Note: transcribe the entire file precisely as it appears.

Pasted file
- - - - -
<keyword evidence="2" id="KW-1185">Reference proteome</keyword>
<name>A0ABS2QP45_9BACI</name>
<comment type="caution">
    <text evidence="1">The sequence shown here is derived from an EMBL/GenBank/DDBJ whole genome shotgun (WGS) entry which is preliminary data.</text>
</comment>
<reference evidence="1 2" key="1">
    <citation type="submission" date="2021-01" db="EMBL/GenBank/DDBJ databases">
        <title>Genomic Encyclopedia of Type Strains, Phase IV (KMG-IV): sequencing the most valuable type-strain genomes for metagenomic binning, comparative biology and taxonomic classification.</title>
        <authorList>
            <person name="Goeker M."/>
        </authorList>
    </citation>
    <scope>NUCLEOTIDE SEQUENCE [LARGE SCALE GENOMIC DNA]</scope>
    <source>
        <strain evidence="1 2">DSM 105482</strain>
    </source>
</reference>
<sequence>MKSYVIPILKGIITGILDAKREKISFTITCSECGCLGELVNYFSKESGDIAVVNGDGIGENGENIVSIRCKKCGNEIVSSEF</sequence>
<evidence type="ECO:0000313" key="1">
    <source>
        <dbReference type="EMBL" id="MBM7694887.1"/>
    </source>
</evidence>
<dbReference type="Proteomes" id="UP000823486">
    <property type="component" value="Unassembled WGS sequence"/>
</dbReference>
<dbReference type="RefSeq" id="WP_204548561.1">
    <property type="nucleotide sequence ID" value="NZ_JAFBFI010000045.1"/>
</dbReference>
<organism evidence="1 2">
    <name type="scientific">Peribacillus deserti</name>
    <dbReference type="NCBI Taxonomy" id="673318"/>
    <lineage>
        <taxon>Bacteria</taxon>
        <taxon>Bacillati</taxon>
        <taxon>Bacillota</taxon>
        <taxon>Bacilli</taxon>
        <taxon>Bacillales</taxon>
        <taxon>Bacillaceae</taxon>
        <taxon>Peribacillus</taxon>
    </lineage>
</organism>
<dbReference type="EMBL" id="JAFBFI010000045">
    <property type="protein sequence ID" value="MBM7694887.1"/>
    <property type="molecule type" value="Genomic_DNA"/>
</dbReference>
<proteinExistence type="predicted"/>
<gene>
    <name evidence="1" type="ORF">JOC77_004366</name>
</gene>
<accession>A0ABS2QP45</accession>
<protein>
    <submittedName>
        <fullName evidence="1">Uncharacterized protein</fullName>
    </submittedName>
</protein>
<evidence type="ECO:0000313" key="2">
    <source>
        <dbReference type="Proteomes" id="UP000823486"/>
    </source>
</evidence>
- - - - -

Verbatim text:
<keyword evidence="2" id="KW-1185">Reference proteome</keyword>
<name>A0ABS2QP45_9BACI</name>
<comment type="caution">
    <text evidence="1">The sequence shown here is derived from an EMBL/GenBank/DDBJ whole genome shotgun (WGS) entry which is preliminary data.</text>
</comment>
<reference evidence="1 2" key="1">
    <citation type="submission" date="2021-01" db="EMBL/GenBank/DDBJ databases">
        <title>Genomic Encyclopedia of Type Strains, Phase IV (KMG-IV): sequencing the most valuable type-strain genomes for metagenomic binning, comparative biology and taxonomic classification.</title>
        <authorList>
            <person name="Goeker M."/>
        </authorList>
    </citation>
    <scope>NUCLEOTIDE SEQUENCE [LARGE SCALE GENOMIC DNA]</scope>
    <source>
        <strain evidence="1 2">DSM 105482</strain>
    </source>
</reference>
<sequence>MKSYVIPILKGIITGILDAKREKISFTITCSECGCLGELVNYFSKESGDIAVVNGDGIGENGENIVSIRCKKCGNEIVSSEF</sequence>
<evidence type="ECO:0000313" key="1">
    <source>
        <dbReference type="EMBL" id="MBM7694887.1"/>
    </source>
</evidence>
<dbReference type="Proteomes" id="UP000823486">
    <property type="component" value="Unassembled WGS sequence"/>
</dbReference>
<dbReference type="RefSeq" id="WP_204548561.1">
    <property type="nucleotide sequence ID" value="NZ_JAFBFI010000045.1"/>
</dbReference>
<organism evidence="1 2">
    <name type="scientific">Peribacillus deserti</name>
    <dbReference type="NCBI Taxonomy" id="673318"/>
    <lineage>
        <taxon>Bacteria</taxon>
        <taxon>Bacillati</taxon>
        <taxon>Bacillota</taxon>
        <taxon>Bacilli</taxon>
        <taxon>Bacillales</taxon>
        <taxon>Bacillaceae</taxon>
        <taxon>Peribacillus</taxon>
    </lineage>
</organism>
<dbReference type="EMBL" id="JAFBFI010000045">
    <property type="protein sequence ID" value="MBM7694887.1"/>
    <property type="molecule type" value="Genomic_DNA"/>
</dbReference>
<proteinExistence type="predicted"/>
<gene>
    <name evidence="1" type="ORF">JOC77_004366</name>
</gene>
<accession>A0ABS2QP45</accession>
<protein>
    <submittedName>
        <fullName evidence="1">Uncharacterized protein</fullName>
    </submittedName>
</protein>
<evidence type="ECO:0000313" key="2">
    <source>
        <dbReference type="Proteomes" id="UP000823486"/>
    </source>
</evidence>